Obama doubles down on energy—doubles up on lies
posted at 12:09 pm on March 23, 2012 by Howard Portnoy
“The American people aren’t stupid,” the president declared in one of his weekly addresses in February. His seeming vote of confidence in our ability to see through the fog of politics and sort out fact from fiction came ironically in a speech on energy—a topic he has been enlarging on frequently of late and will continue to do as the election season heats up.
This week he visited four western states, regaling voters with tales of his all-of-the-above approach to solving the problem of bloated gasoline prices and explaining how the alternative proposed by the GOP (aka Flat Earth Society)—to “drill our way out of this problem”—won’t work.
If only the choice were so simple, the alternatives so stark. If that were the case, the president wouldn’t need to test his own claim about Americans’ intelligence by repeatedly and systematically insulting it by feeding them a steady diet of lies. The list—and the president’s nose—grows longer each day.
On Wednesday, two days ago, in an interview with American Public Media’s “Marketplace,” Obama said with a straight face:
Obviously, we wish Solyndra hadn’t gone bankrupt. Part of the reason they did was because the Chinese were subsidizing their solar industry and flooding the market in ways that Solyndra couldn’t compete. But understand: This was not our program, per se. Congress—Democrats and Republicans—put together a loan guarantee program because they understood historically that when you get new industries, it’s easy to raise money for startups, but if you want to take them to scale, oftentimes there’s a lot of risk involved, and what the loan guarantee program was designed to do was to help startup companies get to scale. [Emphasis added]
Compare this statement with the president’s remarks, captured on video, at the newly taxpayer-funded Solyndra plant in Fremont, California on May 26, 2010, when he boasted:
Less than a year ago, we were standing on what was an empty lot. But through the Recovery Act, this company received a loan to expand its operations. This new factory is the result of those loans.
Two points worth noting: (1) In his more recent comments, he claims that his administration was blindsided by China’s aggressive positioning in solar energy market. But in the video from 2010, he specifically identified the Chinese and other “competitors” around the world who are “are waging a historic effort to lead in developing new energy technology” and posited that the U.S. can’t afford to “play for second place.” (2) In the video, he calls out Republicans by name for their complicity in having underwritten the Solyndra loan guarantee. But how does this notion of “shared blame” for the failure of the Solyndra gamble square with his current excoriation of the same GOP as the Flat Earth Society?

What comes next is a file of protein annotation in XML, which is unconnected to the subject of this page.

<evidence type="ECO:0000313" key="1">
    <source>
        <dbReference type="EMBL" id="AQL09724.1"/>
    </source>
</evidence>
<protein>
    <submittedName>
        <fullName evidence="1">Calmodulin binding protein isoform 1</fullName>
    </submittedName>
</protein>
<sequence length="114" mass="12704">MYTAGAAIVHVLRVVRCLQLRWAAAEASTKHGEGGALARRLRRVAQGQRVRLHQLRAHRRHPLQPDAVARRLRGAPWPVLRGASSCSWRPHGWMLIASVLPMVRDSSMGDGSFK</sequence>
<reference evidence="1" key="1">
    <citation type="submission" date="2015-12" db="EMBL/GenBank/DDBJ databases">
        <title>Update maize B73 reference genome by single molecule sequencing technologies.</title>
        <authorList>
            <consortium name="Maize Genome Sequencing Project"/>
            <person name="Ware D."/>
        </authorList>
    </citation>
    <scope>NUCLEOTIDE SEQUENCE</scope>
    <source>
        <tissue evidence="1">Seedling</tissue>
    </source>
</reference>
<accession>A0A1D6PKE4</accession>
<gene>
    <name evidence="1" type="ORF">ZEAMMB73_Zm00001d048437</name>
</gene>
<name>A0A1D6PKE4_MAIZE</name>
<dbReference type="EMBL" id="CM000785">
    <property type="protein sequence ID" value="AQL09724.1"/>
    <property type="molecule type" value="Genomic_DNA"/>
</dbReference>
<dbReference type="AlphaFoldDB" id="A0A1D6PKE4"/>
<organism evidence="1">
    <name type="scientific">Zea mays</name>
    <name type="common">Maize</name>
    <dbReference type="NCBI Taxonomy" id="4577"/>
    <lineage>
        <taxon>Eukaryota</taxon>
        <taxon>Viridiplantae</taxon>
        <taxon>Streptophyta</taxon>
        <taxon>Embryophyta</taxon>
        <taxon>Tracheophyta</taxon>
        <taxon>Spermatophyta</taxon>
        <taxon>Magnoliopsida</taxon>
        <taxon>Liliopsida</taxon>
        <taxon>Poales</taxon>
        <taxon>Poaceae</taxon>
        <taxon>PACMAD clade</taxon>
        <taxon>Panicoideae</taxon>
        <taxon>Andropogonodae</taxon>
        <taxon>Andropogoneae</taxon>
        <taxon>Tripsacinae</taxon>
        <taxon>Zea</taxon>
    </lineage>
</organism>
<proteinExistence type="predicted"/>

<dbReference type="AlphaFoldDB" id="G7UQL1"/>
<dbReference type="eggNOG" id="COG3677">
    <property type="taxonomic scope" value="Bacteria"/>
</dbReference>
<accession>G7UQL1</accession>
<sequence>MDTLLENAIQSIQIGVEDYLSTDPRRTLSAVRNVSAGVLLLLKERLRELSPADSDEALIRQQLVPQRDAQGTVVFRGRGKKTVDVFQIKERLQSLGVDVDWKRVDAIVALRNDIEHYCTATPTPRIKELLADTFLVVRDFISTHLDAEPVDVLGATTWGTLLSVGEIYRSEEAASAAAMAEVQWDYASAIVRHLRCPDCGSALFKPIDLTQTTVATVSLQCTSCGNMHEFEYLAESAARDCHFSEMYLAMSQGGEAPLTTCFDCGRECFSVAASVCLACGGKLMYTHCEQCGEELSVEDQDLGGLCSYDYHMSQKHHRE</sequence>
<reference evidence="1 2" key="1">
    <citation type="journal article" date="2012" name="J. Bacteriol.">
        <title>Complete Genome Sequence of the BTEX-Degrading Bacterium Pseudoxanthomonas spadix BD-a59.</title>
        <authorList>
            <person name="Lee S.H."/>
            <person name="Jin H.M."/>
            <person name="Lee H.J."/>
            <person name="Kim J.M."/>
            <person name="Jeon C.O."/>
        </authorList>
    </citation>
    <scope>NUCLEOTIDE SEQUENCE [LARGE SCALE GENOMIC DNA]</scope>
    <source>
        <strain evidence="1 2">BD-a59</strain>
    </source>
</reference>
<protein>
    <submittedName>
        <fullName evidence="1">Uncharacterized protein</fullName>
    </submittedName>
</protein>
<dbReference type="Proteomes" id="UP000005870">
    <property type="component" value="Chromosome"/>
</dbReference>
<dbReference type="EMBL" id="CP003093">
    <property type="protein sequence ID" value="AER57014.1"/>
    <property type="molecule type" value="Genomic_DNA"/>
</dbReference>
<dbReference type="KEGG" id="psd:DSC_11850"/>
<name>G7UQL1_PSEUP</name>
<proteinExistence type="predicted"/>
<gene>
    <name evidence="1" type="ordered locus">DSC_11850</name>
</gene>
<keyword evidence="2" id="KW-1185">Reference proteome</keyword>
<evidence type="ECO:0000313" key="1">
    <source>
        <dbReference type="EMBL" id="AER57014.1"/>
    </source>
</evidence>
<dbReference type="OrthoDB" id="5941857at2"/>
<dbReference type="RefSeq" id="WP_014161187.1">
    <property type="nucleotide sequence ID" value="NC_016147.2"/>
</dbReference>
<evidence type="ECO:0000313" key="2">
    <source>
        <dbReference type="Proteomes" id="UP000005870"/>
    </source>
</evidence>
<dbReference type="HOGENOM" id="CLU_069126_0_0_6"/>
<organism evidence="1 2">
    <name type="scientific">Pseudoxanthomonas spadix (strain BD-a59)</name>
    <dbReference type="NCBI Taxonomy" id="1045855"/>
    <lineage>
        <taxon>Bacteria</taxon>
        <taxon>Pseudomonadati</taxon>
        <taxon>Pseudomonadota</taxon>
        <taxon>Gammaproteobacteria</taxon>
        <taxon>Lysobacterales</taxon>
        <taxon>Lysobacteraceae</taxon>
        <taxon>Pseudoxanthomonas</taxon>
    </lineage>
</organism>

On Wednesday (it was a busy day for the re-election campaign), the president also took credit for “directing his administration to cut through the red tape, break through the bureaucratic hurdles,” and approve the expansion of a portion of the TransCanada Keystone XL pipeline running from Cushing, Oklahoma, to the Gulf of Mexico.
A couple niggling problems with Obama’s boast: (1) The portion of the pipeline he is referring to doesn’t require federal approval. (2) A three-year geologic survey that he now cites as “green lighting” work on this southern expansion of the pipeline also justifies work on the bulk of the project, which he rejected.
Other half-truths that the administration has been peddling include:
- The claim that the U.S. uses 20% of the world’s supply of petroleum while producing only 2%. Even the Washington Post is able to see through this false bill of goods, the explanation for which begins with the difference between “proven resources”—oil, natural gas, or coal reserves that are current actual assets—and estimated resources. Depending on whom you ask, the estimated supply of unrecovered energy assets in the nation is anywhere from 8 times the proven resources to many times larger than the oil reserves in Saudi Arabia.
- The claim that oil production under this administration is the highest it’s been in 8 years. As I noted in an earlier column, the oil being produced in the U.S. today is the result of permits issued during previous administrations. The president is being willfully deceitful when he brags that exploration on the whole is up.
- The claim that he favors an all-of-the-above approach. To paraphrase another Democratic president, it depends on how you define “all-of-the-above.” The current White House defines it as excluding nuclear energy, hydraulic fracturing (or “fracking,” which would make available enough fuel oil to last the nation at least a century), and the aforementioned pipeline, which would also create jobs.
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